— There are now two versions of the Anti-Discrimination Bill, both coming from LGBT groups. The first version is SOGI-specific, championed by Bag-ao and Roman in the House and Hontiveros in the Senate, and it penalises all forms of discrimination on the basis of sexual orientation and gender identity. The second version is comprehensive, and it protects Filipinos from discrimination on the basis of different grounds, such as ethnicity, race, religion or belief, political inclination, social class, sex, gender, sexual orientation, gender identity, gender expression, civil status, HIV status, medical condition, etc. The comprehensive version is a result of a development in the 15th Congress, when the Senate and the House approved on final version differing versions of a bill that was originally intended to address stigma and discrimination against ethnic minorities and indigenous communities. The Senate version of the bill incorporated SOGI and other grounds for discrimination, which meant that a bicameral conference committee had to be constituted to harmonize the two versions. Unfortunately, one of the members of the bicam committee was Tito Sotto, who reportedly prevented the committee from meeting, and the bill was not enacted. To prepare for the 16th Congress, a meeting took place between some champions of the comprehensive Anti-Discrimination Bill in Congress and several LGBT activists, and this resulted in an agreement to fine-tune the Senate version of the bill, which included SOGI, to make it more consistent and coherent.
— Both versions have the support of different LGBT groups during the 16th Congress. However, it was only the SOGI-specific version that made progress—little progress, I must say—during the previous term: it was approved by the Committee on Women and Gender Equality but did not reach the floor for plenary debates. Meanwhile, its Senate counterpart also did not prosper, and no committee hearing was held at all.The comprehensive version meanwhile was also ignored by the committees to which they were referred: the House Committee on Human Rights, which was chaired by a known ally of the Catholic church in his district, and the Senate Committee on Cultural Communities, chaired by the same Senator who, since the 12th Congress, has a history of ignoring LGBT-related bills referred to her committee.
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SAME SAME, BUT DIFFERENT
How similar or different are the two versions? One major difference, as explained above, is the scope of the grounds for discrimination that the comprehensive version seeks to cover. Aside from that, here’s a quick comparative guide:
— Both versions are enriching our human rights legal framework by introducing the definition of SOGI in our human rights laws and by expanding non-discrimination as a State policy, therefore enabling constitutional provisions on human rights and equal protection and the different international human rights conventions the Philippines has committed to uphold.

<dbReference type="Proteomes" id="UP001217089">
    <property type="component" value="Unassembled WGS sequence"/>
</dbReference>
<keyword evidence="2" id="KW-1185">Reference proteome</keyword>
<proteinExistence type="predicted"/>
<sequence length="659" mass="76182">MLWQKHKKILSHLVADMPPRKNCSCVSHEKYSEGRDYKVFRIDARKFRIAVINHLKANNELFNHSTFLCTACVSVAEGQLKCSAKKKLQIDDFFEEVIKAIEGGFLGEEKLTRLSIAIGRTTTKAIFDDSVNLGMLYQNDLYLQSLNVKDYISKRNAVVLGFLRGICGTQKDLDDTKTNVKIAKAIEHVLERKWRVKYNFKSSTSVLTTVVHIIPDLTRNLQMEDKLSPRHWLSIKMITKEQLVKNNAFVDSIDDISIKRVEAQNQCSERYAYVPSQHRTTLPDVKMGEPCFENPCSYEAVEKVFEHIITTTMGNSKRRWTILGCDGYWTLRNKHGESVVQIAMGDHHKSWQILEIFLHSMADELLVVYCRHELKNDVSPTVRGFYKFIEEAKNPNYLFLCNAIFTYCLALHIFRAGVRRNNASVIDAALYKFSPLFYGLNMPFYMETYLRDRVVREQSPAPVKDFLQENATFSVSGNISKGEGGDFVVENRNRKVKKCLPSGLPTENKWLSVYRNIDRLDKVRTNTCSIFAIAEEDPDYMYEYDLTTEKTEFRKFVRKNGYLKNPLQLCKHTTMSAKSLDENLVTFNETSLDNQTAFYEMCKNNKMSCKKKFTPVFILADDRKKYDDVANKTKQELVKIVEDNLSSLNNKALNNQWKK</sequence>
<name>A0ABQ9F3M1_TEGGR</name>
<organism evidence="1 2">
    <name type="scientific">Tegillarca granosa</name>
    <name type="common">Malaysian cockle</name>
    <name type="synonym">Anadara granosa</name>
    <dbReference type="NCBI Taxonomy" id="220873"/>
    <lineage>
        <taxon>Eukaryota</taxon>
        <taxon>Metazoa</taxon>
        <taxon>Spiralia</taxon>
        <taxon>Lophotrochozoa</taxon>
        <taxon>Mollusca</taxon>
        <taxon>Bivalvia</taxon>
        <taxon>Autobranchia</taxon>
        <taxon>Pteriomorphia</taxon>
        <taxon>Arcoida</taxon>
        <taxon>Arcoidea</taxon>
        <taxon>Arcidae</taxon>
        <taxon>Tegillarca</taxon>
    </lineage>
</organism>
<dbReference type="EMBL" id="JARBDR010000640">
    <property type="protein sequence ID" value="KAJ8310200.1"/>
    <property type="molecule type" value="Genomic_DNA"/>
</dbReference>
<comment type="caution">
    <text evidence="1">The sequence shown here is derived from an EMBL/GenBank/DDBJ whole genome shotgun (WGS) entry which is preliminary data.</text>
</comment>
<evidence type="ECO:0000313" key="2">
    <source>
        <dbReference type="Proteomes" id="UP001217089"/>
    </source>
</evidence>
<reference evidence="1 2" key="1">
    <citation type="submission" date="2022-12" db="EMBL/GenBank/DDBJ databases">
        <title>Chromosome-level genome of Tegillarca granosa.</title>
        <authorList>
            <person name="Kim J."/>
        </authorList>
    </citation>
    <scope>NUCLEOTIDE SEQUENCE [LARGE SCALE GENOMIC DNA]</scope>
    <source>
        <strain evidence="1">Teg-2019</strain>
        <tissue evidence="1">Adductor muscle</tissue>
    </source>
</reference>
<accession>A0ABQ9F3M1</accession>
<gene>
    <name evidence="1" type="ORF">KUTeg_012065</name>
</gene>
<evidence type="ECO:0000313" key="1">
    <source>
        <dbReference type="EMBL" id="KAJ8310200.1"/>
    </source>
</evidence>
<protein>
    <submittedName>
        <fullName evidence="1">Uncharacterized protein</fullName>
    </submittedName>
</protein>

— Both versions penalise discrimination as defined by internationally recognised standards. They are not according new or special rights to individuals due to their sexual orientation or gender identity and expression. What they do instead is to prohibit violations of human rights that are inherent to all but are often denied to some on the basis of their sexual orientation or gender identity and expression. No new rights are being created by both bills; they are merely defending, promoting and recognising existing ones.
— Both SOGI-specific and comprehensive versions prohibit the following acts of discrimination: denial of civil and political rights; denial of right to education; denial of right to work, including discrimination in public service and in military and police service; denial of access to goods and services, such as healthcare, housing and accommodation, insurance, public and commercial facilities and establishments, among others; denial of right to organise; inflicting harm to health and well-being; and human rights abuses by the police and military.
— Additionally, the comprehensive version also prohibits the following: inflicting stigma (referring to acts that lead to the devaluation or dehumanisation of an individual or a group); profiling, or the use of the grounds for discrimination to conduct investigatory activities on persons on the presumption that they are engaged in unlawful or illegal activities; and denial of cultural rights.
— The comprehensive version directs the national government to establish Social Protection Programs for communities vulnerable to stigma and discrimination as a preventive strategy to eliminate stigma and discrimination. This will be implemented by different government agencies.